Hunting with the Lupo, Benelli’s New Bolt-Action Rifle
Best known for fine shotguns, this Italian company jumps into the bolt-gun market with a sub-MOA .30/06
Benelli is plowing new ground in 2020. Though known for its high-end shotguns, the Italian gun maker has entered the bolt-action market with a hunting rifle called the Lupo.
I got an early look at the Lupo, which is Italian for wolf, and hunted whitetails with it last fall in Nebraska. It’s an interesting new design, one that incorporates a lot of features to enhance the rifle’s ergonomics and performance.
I received the rifle a couple weeks before the hunt and was excited to see how it would perform. Prior to going to the range I disassembled the rifle, taking it completely apart. I wanted to take that opportunity to closely inspect the Lupo and see what made it tick. Even without the benefit of a manual I had the rifle broken down in less than 10 minutes.
I immediately noticed that the trigger and safety were unlike any I had seen previously. The trigger mechanism is manufactured from a combination of traditional steel parts as well as a synthetic polymer. Benelli engineer, George Thompson reported that the trigger assembly is completely new but takes its foundational cues from the R1 rifle.
Thompson said that the safety mechanism is similar to the tang safety of a shotgun and includes a mechanical block actuated by a transverse cam mounted on the side of the assembly.
Key Features of the Benelli Lupo:
- A rigid steel recoil lug embedded in the lower receiver that mates with a machined keyway in the upper receiver engineered to create a solid bedding platform for the barrel.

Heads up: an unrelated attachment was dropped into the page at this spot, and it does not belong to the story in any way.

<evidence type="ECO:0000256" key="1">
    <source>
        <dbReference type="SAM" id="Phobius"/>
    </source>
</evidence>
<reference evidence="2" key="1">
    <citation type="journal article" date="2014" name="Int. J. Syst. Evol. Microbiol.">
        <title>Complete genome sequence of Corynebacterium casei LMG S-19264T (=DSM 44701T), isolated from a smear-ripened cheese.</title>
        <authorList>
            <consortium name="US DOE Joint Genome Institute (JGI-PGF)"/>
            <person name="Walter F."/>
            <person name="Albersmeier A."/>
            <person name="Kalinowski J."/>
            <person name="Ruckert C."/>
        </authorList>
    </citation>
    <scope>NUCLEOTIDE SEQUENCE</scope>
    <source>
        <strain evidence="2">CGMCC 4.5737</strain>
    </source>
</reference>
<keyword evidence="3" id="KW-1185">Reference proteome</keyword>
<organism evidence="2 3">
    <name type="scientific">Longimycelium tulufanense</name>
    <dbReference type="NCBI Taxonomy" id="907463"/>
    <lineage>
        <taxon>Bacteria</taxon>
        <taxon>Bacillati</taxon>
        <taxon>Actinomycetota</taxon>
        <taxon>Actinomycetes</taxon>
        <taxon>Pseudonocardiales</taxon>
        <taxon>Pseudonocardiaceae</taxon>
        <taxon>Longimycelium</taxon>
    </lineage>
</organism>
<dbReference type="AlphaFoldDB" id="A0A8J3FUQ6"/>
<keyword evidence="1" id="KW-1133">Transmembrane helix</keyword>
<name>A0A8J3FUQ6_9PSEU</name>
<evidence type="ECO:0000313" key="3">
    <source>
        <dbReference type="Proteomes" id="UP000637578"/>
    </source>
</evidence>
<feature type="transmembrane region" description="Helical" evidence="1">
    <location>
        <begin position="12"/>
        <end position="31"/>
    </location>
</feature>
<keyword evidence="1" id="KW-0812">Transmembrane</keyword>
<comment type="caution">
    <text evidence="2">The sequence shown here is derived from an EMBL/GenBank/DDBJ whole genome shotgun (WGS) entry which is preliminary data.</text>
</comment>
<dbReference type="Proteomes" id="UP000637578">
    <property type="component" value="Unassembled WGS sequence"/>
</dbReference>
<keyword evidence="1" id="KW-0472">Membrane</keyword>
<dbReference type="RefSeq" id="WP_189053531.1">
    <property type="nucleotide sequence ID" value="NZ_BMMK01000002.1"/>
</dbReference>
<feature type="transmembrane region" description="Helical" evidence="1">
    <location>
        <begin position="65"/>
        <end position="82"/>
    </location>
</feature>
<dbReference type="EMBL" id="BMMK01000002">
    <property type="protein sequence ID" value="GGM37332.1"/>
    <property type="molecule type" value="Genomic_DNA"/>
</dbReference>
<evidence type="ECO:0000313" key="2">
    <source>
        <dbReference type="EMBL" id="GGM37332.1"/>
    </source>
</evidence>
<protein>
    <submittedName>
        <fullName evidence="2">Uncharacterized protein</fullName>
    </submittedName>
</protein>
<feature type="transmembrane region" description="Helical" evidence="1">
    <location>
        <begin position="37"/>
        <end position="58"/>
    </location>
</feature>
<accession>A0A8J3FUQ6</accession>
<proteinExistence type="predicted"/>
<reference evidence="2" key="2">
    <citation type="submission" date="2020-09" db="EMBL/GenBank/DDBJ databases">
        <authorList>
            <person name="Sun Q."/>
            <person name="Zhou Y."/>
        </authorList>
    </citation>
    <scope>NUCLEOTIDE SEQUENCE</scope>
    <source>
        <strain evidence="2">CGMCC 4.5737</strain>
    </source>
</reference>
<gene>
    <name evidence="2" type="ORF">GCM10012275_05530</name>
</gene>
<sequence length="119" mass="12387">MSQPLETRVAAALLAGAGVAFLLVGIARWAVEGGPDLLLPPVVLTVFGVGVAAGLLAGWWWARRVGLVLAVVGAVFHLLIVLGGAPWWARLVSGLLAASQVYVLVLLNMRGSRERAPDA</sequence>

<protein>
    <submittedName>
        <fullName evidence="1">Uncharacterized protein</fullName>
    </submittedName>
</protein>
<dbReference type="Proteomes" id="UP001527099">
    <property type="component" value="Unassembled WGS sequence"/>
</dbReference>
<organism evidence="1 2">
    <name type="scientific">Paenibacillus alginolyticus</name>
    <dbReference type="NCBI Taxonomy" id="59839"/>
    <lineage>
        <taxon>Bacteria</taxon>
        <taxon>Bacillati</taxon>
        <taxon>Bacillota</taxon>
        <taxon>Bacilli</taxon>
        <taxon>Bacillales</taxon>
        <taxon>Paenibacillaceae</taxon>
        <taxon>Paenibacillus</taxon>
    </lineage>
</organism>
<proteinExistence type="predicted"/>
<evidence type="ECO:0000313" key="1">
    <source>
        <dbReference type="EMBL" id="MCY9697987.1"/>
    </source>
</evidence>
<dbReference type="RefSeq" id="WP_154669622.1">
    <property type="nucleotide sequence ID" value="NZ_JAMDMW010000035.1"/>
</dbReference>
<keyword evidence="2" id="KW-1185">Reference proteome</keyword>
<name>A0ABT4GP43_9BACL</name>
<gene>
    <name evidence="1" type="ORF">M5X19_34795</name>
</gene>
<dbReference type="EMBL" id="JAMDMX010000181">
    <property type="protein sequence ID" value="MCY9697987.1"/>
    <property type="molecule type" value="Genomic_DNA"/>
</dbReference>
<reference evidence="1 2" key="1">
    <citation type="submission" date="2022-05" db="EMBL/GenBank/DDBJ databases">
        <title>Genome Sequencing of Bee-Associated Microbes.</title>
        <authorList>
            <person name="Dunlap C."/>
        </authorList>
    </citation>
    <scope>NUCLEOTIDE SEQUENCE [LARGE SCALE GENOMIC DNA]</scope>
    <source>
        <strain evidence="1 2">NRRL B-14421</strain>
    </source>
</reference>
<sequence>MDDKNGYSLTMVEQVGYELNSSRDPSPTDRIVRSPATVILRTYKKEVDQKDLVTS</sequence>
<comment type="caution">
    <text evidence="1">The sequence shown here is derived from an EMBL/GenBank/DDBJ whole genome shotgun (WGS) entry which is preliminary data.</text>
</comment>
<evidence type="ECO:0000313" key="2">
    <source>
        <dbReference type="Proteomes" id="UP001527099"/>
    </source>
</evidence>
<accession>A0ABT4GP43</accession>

- A 22-inch, free-floated threaded barrel with a sub-MOA guarantee.
- A user-adjustable trigger that can be tuned to break between 2.2 and 4.4 pounds.
- A three-lug 60-degree bolt with a unique fluted bolt-body that allows cartridges to seat higher in the magazine resulting in a shallow approach angle for shells being chambered.
- A progressive recoil management system designed to reduce felt recoil and reduce muzzle whip.
- An ambidextrous tang-style safety that helps the rifle point quickly and the shooter maintain dominant hand thumb control when acquiring and shooting at game.
- A rigid aluminum lower receiver with integral oversized trigger guard.
- A double-stacking detachable five-shot magazine that has been molded to allow single-hand field carry.
- A field-serviceable bolt that requires no tools to break down.
- Integral sling attachment points as well as a concealed pre-drilled and tapped swivel stud attachment point for a bipod.
- The buttstock has three interchangeable cheek pads and six length-of-pull adjustments.
- The Lupo is currently offered in .30/06, but Benelli has plans to add the .300 Win. Mag. and .270 Win. in 2020, and the 6.5 Creedmoor, .308 Win. and .243 Win. in 2021.
- $1,599 MSRP.
At The Range
The best term I can find to describe the Lupo is, hybrid. It is clear that that the lines of this gun are influenced by its Italian lineage, but the flexibility, modularity, and adaptability of the fit and finish allow it to be specifically adapted to the individual shooter.